Regional Reviews: Philadelphia
The real life creator of Found magazine Davy Rothbart is the basis for the musical's protagonist. During the course of one really weird day, Davy (played with goofy charm by F. Michael Haynie) finds an angry message mistakenly left on the windshield of his Toyota Camry. Touched by the raw emotion and humorous contradictions in the letter, Davy brings it home to show his roommates, childhood friend Mikey D. (the impressive Juwan Crawley) and nascent love interest Denise (Alysha Deslorieux gives an authentic and excellent performance). The three friends start searching for, collecting, and sharing any interesting messages they come across.
When the trio decides they have enough content to publish a magazine, the random hobby seems poised to become a meaningful creative outlet. Denise arranges for Davy to start making public appearances reading found letters and promoting the magazine, but just when things start taking off, a young attractive television producer captures Davy's attention and creative imagination.
The rest of the uncomplicated plot is standard issue romantic comedy, but that doesn't matter too much because the best parts of the show are the found lists, letters and flyers that weave their way into Hunter Bell and Lee Overtree's book and Eli Bolin's score. The dialogue is cleverly punctuated by members of the ensemble who pop onto the stage just long enough to read an appropriate found note. Sometimes these letters are humorously insightful and other times they are hilariously random. Found messages are set to music throughout with delightful results. The impressively energetic ensemble makes the most of the stochastic interjections creating an endless variety of interesting characters, sometimes around nothing more than a single line of writing. The extremely funny Christina Anthony, Molly Pope, and Graham Stevens are especially good at mining the humor from these texts.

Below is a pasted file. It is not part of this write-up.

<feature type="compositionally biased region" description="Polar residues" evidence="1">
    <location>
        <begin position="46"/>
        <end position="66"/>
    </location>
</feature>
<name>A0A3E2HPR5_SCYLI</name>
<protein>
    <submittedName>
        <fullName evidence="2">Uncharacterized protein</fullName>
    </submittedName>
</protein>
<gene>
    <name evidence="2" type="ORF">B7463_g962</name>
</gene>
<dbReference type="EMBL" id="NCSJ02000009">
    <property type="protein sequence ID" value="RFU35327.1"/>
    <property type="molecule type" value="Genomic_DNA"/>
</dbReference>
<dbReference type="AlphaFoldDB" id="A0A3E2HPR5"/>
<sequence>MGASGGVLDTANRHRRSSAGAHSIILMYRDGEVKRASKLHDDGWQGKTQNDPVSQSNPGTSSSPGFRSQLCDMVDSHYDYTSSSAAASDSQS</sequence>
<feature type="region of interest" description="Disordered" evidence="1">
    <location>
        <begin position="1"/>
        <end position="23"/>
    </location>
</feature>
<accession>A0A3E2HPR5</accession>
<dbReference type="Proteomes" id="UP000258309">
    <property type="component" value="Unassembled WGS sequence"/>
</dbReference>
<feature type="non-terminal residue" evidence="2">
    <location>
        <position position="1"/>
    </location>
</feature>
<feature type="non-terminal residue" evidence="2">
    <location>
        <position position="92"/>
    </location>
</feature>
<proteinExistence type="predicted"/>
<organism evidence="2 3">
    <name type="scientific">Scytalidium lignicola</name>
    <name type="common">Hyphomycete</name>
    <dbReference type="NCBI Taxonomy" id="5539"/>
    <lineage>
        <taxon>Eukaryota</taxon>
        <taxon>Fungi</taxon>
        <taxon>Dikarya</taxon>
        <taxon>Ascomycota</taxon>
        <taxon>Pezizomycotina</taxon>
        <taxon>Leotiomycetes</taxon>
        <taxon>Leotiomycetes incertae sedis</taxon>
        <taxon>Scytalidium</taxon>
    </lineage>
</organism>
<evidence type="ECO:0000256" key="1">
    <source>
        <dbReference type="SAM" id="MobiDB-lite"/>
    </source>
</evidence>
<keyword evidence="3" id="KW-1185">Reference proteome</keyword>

Found has been significantly revised since its 2014 premier at the Atlantic Theater Company, but there is still room for improvement. The opening number, "Weird Day," is one of the weakest and gets an otherwise solid production off to a shaky start. The Johnny Tremain sequence is extremely funny, but it goes on for about twice as long as necessary. David Korins' set design keeps the orchestra on stage and allows them to effectively interact with the cast without being distracting, but the stage is too raised and set back for the Suzanne Roberts Theatre. I suggest avoiding seats in the first three rows to avoid a neck injury.
Lee Overtree's production of Found is a weird and wonderful celebration of the written word. Although it can feel a bit like peeking into people's windows, there is ultimately something uplifting and universal about these notes and letters. Recasting other people's discarded bits of writing as art is nothing new, but Found may represent the first time such random bits of text have been transformed into the basis of a musical comedy and it is tremendous.
Found runs through December 11, 2016, at the Philadelphia Theatre Company's Suzanne Roberts Theatre, 480 South Broad Street, Philadelphia, PA 19146. For tickets call (215) 985-0420 or visit www.PhiladelphiaTheatreCompany.org.